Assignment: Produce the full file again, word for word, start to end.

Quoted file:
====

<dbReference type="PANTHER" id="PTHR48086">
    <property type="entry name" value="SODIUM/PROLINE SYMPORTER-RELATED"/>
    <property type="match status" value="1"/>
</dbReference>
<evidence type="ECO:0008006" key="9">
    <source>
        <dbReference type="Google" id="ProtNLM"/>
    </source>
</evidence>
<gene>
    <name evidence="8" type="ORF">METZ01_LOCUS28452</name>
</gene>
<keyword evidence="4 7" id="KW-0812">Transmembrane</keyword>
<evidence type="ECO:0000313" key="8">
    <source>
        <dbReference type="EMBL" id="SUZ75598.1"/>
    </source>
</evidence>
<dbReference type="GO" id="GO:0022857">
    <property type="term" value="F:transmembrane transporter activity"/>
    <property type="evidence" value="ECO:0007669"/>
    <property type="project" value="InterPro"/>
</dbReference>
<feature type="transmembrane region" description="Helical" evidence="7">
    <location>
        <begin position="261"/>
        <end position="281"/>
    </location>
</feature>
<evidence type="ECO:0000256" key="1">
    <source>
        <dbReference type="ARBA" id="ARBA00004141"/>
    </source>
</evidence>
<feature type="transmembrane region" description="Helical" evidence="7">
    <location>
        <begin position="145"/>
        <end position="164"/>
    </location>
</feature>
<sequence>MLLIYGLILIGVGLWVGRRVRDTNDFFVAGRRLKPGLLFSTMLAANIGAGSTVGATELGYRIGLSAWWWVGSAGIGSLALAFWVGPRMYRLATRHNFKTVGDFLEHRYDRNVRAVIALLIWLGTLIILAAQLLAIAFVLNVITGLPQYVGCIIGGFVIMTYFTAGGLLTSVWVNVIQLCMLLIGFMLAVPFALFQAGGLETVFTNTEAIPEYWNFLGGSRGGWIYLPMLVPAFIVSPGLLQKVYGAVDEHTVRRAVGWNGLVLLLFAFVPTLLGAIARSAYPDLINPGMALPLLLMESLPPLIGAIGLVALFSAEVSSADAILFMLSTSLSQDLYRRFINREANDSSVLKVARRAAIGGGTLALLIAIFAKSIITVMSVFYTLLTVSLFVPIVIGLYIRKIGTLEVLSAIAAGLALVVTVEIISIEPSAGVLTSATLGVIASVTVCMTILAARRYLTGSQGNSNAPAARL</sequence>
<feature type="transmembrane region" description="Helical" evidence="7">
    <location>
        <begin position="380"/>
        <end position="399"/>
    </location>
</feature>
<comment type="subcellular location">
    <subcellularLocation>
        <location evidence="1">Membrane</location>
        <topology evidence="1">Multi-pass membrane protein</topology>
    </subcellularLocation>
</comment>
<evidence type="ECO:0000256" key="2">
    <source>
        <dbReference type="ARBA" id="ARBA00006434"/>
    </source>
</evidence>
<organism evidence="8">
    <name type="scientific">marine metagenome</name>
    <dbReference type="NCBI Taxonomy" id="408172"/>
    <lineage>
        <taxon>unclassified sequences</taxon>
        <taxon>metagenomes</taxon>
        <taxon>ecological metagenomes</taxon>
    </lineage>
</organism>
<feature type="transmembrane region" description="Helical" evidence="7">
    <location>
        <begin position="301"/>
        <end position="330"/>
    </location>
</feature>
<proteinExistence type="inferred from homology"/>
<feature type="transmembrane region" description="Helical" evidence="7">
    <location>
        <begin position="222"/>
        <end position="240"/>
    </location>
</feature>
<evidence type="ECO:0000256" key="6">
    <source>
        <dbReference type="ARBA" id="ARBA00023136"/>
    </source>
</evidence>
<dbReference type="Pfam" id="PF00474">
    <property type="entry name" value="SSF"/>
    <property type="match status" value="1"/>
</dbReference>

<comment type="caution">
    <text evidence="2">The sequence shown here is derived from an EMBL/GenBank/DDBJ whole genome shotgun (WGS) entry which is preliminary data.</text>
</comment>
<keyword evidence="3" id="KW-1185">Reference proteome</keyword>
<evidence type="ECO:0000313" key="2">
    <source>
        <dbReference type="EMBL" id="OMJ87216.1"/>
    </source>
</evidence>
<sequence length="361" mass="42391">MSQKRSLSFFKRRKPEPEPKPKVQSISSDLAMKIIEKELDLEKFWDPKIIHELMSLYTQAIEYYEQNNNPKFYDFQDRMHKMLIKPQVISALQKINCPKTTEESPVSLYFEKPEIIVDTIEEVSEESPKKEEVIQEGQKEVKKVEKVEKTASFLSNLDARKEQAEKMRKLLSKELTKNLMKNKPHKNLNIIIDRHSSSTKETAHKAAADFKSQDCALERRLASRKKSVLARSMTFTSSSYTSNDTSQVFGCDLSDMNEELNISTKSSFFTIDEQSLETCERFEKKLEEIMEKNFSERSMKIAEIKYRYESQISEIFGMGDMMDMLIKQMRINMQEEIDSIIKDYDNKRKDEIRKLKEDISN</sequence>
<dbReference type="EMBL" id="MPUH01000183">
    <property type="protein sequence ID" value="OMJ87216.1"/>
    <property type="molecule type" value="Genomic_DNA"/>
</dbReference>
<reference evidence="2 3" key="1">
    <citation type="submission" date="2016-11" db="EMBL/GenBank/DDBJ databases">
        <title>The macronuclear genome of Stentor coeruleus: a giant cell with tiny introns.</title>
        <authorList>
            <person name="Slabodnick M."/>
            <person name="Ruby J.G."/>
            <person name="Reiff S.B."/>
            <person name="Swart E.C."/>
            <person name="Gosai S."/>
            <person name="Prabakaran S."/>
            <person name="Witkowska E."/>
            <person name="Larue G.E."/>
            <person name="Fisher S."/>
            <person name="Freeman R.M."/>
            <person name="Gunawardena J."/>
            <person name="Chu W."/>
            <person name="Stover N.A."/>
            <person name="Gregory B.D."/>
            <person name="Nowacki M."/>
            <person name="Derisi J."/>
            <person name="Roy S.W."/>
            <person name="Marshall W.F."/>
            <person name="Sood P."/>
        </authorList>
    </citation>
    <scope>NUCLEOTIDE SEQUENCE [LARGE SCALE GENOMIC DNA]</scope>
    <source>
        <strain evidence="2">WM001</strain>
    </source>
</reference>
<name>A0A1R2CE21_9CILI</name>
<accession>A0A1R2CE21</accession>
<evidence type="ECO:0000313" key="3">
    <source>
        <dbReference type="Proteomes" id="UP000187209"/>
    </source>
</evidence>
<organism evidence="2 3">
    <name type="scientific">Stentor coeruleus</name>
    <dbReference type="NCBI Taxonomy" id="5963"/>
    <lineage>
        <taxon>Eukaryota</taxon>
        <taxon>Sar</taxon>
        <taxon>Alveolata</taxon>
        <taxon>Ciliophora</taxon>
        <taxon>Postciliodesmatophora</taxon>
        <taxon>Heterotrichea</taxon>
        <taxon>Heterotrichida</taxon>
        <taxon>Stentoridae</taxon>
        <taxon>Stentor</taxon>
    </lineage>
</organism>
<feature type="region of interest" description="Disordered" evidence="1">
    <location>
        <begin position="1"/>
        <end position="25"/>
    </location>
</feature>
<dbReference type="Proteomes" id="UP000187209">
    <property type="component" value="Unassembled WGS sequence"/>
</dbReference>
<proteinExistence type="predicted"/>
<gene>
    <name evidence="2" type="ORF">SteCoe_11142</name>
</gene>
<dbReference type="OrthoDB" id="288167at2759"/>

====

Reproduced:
<dbReference type="PANTHER" id="PTHR48086">
    <property type="entry name" value="SODIUM/PROLINE SYMPORTER-RELATED"/>
    <property type="match status" value="1"/>
</dbReference>
<evidence type="ECO:0008006" key="9">
    <source>
        <dbReference type="Google" id="ProtNLM"/>
    </source>
</evidence>
<gene>
    <name evidence="8" type="ORF">METZ01_LOCUS28452</name>
</gene>
<keyword evidence="4 7" id="KW-0812">Transmembrane</keyword>
<evidence type="ECO:0000313" key="8">
    <source>
        <dbReference type="EMBL" id="SUZ75598.1"/>
    </source>
</evidence>
<dbReference type="GO" id="GO:0022857">
    <property type="term" value="F:transmembrane transporter activity"/>
    <property type="evidence" value="ECO:0007669"/>
    <property type="project" value="InterPro"/>
</dbReference>
<feature type="transmembrane region" description="Helical" evidence="7">
    <location>
        <begin position="261"/>
        <end position="281"/>
    </location>
</feature>
<evidence type="ECO:0000256" key="1">
    <source>
        <dbReference type="ARBA" id="ARBA00004141"/>
    </source>
</evidence>
<feature type="transmembrane region" description="Helical" evidence="7">
    <location>
        <begin position="145"/>
        <end position="164"/>
    </location>
</feature>
<sequence>MLLIYGLILIGVGLWVGRRVRDTNDFFVAGRRLKPGLLFSTMLAANIGAGSTVGATELGYRIGLSAWWWVGSAGIGSLALAFWVGPRMYRLATRHNFKTVGDFLEHRYDRNVRAVIALLIWLGTLIILAAQLLAIAFVLNVITGLPQYVGCIIGGFVIMTYFTAGGLLTSVWVNVIQLCMLLIGFMLAVPFALFQAGGLETVFTNTEAIPEYWNFLGGSRGGWIYLPMLVPAFIVSPGLLQKVYGAVDEHTVRRAVGWNGLVLLLFAFVPTLLGAIARSAYPDLINPGMALPLLLMESLPPLIGAIGLVALFSAEVSSADAILFMLSTSLSQDLYRRFINREANDSSVLKVARRAAIGGGTLALLIAIFAKSIITVMSVFYTLLTVSLFVPIVIGLYIRKIGTLEVLSAIAAGLALVVTVEIISIEPSAGVLTSATLGVIASVTVCMTILAARRYLTGSQGNSNAPAARL</sequence>
<feature type="transmembrane region" description="Helical" evidence="7">
    <location>
        <begin position="380"/>
        <end position="399"/>
    </location>
</feature>
<comment type="subcellular location">
    <subcellularLocation>
        <location evidence="1">Membrane</location>
        <topology evidence="1">Multi-pass membrane protein</topology>
    </subcellularLocation>
</comment>
<evidence type="ECO:0000256" key="2">
    <source>
        <dbReference type="ARBA" id="ARBA00006434"/>
    </source>
</evidence>
<organism evidence="8">
    <name type="scientific">marine metagenome</name>
    <dbReference type="NCBI Taxonomy" id="408172"/>
    <lineage>
        <taxon>unclassified sequences</taxon>
        <taxon>metagenomes</taxon>
        <taxon>ecological metagenomes</taxon>
    </lineage>
</organism>
<feature type="transmembrane region" description="Helical" evidence="7">
    <location>
        <begin position="301"/>
        <end position="330"/>
    </location>
</feature>
<proteinExistence type="inferred from homology"/>
<feature type="transmembrane region" description="Helical" evidence="7">
    <location>
        <begin position="222"/>
        <end position="240"/>
    </location>
</feature>
<evidence type="ECO:0000256" key="6">
    <source>
        <dbReference type="ARBA" id="ARBA00023136"/>
    </source>
</evidence>
<dbReference type="Pfam" id="PF00474">
    <property type="entry name" value="SSF"/>
    <property type="match status" value="1"/>
</dbReference>

<comment type="caution">
    <text evidence="2">The sequence shown here is derived from an EMBL/GenBank/DDBJ whole genome shotgun (WGS) entry which is preliminary data.</text>
</comment>
<keyword evidence="3" id="KW-1185">Reference proteome</keyword>
<evidence type="ECO:0000313" key="2">
    <source>
        <dbReference type="EMBL" id="OMJ87216.1"/>
    </source>
</evidence>
<sequence length="361" mass="42391">MSQKRSLSFFKRRKPEPEPKPKVQSISSDLAMKIIEKELDLEKFWDPKIIHELMSLYTQAIEYYEQNNNPKFYDFQDRMHKMLIKPQVISALQKINCPKTTEESPVSLYFEKPEIIVDTIEEVSEESPKKEEVIQEGQKEVKKVEKVEKTASFLSNLDARKEQAEKMRKLLSKELTKNLMKNKPHKNLNIIIDRHSSSTKETAHKAAADFKSQDCALERRLASRKKSVLARSMTFTSSSYTSNDTSQVFGCDLSDMNEELNISTKSSFFTIDEQSLETCERFEKKLEEIMEKNFSERSMKIAEIKYRYESQISEIFGMGDMMDMLIKQMRINMQEEIDSIIKDYDNKRKDEIRKLKEDISN</sequence>
<dbReference type="EMBL" id="MPUH01000183">
    <property type="protein sequence ID" value="OMJ87216.1"/>
    <property type="molecule type" value="Genomic_DNA"/>
</dbReference>
<reference evidence="2 3" key="1">
    <citation type="submission" date="2016-11" db="EMBL/GenBank/DDBJ databases">
        <title>The macronuclear genome of Stentor coeruleus: a giant cell with tiny introns.</title>
        <authorList>
            <person name="Slabodnick M."/>
            <person name="Ruby J.G."/>
            <person name="Reiff S.B."/>
            <person name="Swart E.C."/>
            <person name="Gosai S."/>
            <person name="Prabakaran S."/>
            <person name="Witkowska E."/>
            <person name="Larue G.E."/>
            <person name="Fisher S."/>
            <person name="Freeman R.M."/>
            <person name="Gunawardena J."/>
            <person name="Chu W."/>
            <person name="Stover N.A."/>
            <person name="Gregory B.D."/>
            <person name="Nowacki M."/>
            <person name="Derisi J."/>
            <person name="Roy S.W."/>
            <person name="Marshall W.F."/>
            <person name="Sood P."/>
        </authorList>
    </citation>
    <scope>NUCLEOTIDE SEQUENCE [LARGE SCALE GENOMIC DNA]</scope>
    <source>
        <strain evidence="2">WM001</strain>
    </source>
</reference>
<name>A0A1R2CE21_9CILI</name>
<accession>A0A1R2CE21</accession>
<evidence type="ECO:0000313" key="3">
    <source>
        <dbReference type="Proteomes" id="UP000187209"/>
    </source>
</evidence>
<organism evidence="2 3">
    <name type="scientific">Stentor coeruleus</name>
    <dbReference type="NCBI Taxonomy" id="5963"/>
    <lineage>
        <taxon>Eukaryota</taxon>
        <taxon>Sar</taxon>
        <taxon>Alveolata</taxon>
        <taxon>Ciliophora</taxon>
        <taxon>Postciliodesmatophora</taxon>
        <taxon>Heterotrichea</taxon>
        <taxon>Heterotrichida</taxon>
        <taxon>Stentoridae</taxon>
        <taxon>Stentor</taxon>
    </lineage>
</organism>
<feature type="region of interest" description="Disordered" evidence="1">
    <location>
        <begin position="1"/>
        <end position="25"/>
    </location>
</feature>
<dbReference type="Proteomes" id="UP000187209">
    <property type="component" value="Unassembled WGS sequence"/>
</dbReference>
<proteinExistence type="predicted"/>
<gene>
    <name evidence="2" type="ORF">SteCoe_11142</name>
</gene>
<dbReference type="OrthoDB" id="288167at2759"/>